38             :  * backend.
      39             :  *
      40             :  * (In the current implementation, minMsgNum is a lower bound for the
      41             :  * per-process nextMsgNum values, but it isn't rigorously kept equal to the
      42             :  * smallest nextMsgNum --- it may lag behind.  We only update it when
      43             :  * SICleanupQueue is called, and we try not to do that often.)
      44             :  *
      45             :  * In reality, the messages are stored in a circular buffer of MAXNUMMESSAGES
      46             :  * entries.  We translate MsgNum values into circular-buffer indexes by
      47             :  * computing MsgNum % MAXNUMMESSAGES (this should be fast as long as
      48             :  * MAXNUMMESSAGES is a constant and a power of 2).  As long as maxMsgNum
      49             :  * doesn't exceed minMsgNum by more than MAXNUMMESSAGES, we have enough space
      50             :  * in the buffer.  If the buffer does overflow, we recover by setting the
      51             :  * "reset" flag for each backend that has fallen too far behind.  A backend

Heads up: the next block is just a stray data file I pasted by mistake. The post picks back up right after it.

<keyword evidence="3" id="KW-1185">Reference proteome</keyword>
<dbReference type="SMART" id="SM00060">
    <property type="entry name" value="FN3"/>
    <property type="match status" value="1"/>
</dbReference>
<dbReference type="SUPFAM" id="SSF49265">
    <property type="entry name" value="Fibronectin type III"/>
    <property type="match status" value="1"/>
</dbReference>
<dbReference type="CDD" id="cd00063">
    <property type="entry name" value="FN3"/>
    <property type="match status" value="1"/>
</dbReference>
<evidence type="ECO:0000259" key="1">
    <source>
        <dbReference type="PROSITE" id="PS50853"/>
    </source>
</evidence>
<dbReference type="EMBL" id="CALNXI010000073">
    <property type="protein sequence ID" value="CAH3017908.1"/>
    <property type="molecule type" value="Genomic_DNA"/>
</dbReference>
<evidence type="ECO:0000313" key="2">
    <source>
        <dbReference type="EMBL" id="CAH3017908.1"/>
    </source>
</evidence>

52             :  * that is in "reset" state is ignored while determining minMsgNum.  When
      53             :  * it does finally attempt to receive inval messages, it must discard all
      54             :  * its invalidatable state, since it won't know what it missed.
      55             :  *
      56             :  * To reduce the probability of needing resets, we send a "catchup" interrupt
      57             :  * to any backend that seems to be falling unreasonably far behind.  The
      58             :  * normal behavior is that at most one such interrupt is in flight at a time;
      59             :  * when a backend completes processing a catchup interrupt, it executes
      60             :  * SICleanupQueue, which will signal the next-furthest-behind backend if
      61             :  * needed.  This avoids undue contention from multiple backends all trying
      62             :  * to catch up at once.  However, the furthest-back backend might be stuck
      63             :  * in a state where it can't catch up.  Eventually it will get reset, so it
      64             :  * won't cause any more problems for anyone but itself.  But we don't want
      65             :  * to find that a bunch of other backends are now too close to the reset